Set in the remote arctic region of Northern Canada, this book takes readers on a harrowing canoe voyage that results in tragedy, redemption, and, ultimately, transformation. George Grinnell was one of six young men who set off on the 1955 expedition led by experienced wilderness canoeist Art Moffatt. Poorly planned and executed, the journey seemed doomed from the start. Ignoring the approaching winter, the men became entranced with the peace and beauty of the arctic in autumn. As winter closed in, they suddenly faced numbing cold and dwindling food. When the crew is swept over a waterfall, Moffatt is killed and most of the gear and emergency food supplies destroyed. Confronting freezing conditions and near starvation, the remaining crew struggled to make it back to civilization. For Grinnell, the three-month expedition was both a rite of passage and a spiritual odyssey. In the Barrens, he lost his sense of identity and what he had been conditioned to think about society and himself. Forever changed by the experience, he unsparingly describes how the expedition influenced his adult life and what powerful insights he was able to glean from this life-altering experience.
Death on the Barrens is a must read for anyone who has seriously considered entering absolute wilderness, and for those who already know a step off the grid into a place like the Barrens can have a profound impact that reverberates through the rest of ones days.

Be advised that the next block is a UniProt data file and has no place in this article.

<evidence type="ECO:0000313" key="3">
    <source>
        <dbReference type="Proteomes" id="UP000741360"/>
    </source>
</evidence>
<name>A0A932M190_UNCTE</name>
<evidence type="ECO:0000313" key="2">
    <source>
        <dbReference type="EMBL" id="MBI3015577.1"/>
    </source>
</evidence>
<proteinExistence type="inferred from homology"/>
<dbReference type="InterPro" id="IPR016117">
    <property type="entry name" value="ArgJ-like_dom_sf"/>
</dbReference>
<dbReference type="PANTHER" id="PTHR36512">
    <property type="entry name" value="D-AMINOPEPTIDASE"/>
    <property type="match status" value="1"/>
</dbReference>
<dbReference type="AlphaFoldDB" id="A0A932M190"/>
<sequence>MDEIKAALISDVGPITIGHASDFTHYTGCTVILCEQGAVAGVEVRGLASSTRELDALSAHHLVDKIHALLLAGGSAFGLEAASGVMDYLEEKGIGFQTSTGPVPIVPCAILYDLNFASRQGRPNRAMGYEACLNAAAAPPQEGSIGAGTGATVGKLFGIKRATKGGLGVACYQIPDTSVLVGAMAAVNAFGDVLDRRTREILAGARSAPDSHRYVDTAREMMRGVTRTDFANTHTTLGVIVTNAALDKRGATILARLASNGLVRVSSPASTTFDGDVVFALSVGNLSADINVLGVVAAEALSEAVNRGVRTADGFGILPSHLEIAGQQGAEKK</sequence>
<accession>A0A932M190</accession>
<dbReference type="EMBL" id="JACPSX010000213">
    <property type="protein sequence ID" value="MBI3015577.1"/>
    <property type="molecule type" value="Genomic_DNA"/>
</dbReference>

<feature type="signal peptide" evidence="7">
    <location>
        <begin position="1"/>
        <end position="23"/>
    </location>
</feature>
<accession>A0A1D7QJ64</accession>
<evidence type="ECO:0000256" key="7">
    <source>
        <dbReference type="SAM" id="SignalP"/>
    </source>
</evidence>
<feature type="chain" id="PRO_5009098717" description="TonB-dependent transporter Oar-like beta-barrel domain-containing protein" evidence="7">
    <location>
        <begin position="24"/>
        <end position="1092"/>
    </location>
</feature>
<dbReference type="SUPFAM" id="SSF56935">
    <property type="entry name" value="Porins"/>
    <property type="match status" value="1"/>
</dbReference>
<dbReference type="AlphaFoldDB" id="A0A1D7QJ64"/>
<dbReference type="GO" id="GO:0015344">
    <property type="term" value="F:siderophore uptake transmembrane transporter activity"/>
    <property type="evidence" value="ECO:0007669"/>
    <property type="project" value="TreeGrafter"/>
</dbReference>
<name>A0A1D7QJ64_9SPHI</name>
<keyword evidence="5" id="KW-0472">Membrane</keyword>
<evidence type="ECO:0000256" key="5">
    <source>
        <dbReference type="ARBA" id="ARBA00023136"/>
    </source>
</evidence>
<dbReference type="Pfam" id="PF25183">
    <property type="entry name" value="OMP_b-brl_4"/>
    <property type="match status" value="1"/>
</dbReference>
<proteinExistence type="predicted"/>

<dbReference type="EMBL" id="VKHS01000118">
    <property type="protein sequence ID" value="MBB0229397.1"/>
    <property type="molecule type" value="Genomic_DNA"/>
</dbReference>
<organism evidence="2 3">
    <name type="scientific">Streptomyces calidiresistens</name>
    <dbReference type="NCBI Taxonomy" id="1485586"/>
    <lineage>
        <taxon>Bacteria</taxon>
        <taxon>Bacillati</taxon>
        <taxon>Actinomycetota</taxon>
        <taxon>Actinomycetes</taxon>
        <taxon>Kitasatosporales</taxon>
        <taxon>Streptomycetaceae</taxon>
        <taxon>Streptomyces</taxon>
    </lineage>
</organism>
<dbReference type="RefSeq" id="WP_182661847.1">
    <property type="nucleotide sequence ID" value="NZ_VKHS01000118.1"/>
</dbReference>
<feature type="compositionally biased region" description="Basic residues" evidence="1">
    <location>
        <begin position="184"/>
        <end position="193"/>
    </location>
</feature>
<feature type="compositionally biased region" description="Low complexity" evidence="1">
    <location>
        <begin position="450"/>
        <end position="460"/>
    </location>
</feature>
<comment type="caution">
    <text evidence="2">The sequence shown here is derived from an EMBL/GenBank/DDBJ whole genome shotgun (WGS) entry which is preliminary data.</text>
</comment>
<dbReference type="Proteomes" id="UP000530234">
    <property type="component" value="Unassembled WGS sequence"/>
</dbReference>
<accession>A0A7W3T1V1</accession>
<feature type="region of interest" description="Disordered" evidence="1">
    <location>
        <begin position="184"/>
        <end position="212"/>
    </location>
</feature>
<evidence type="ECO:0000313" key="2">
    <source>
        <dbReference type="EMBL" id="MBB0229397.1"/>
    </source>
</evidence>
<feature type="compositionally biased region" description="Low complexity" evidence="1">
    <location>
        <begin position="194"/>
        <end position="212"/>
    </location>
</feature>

Cary J. Griffith, author of Lost in the Wild: Danger and Survival in the North Woods
[The] three-month canoe trip across the uninhabited Canadian Barrens takes George Grinnell to the lip of the abyss that separates sanity from insanity and life from death. And it is his firsthand exploration of this uncertain edge that provides the profound insights that makes this a most powerful and unique narrative.
George Luste, from the Introduction
A finely wrought distillation of half of a century spent looking for an explanation where none perhaps exists. Death on the Barrens tells of many deaths in an austere and unforgiving land of imponderable majesty where sentience extends far beyond human kind.
Farley Mowat, legendary author of People of the Deer and Never Cry Wolf
A nice combination of struggling against nature and self-realization, this short book was enjoyable and thought-provoking.
The Philbrick-James Forum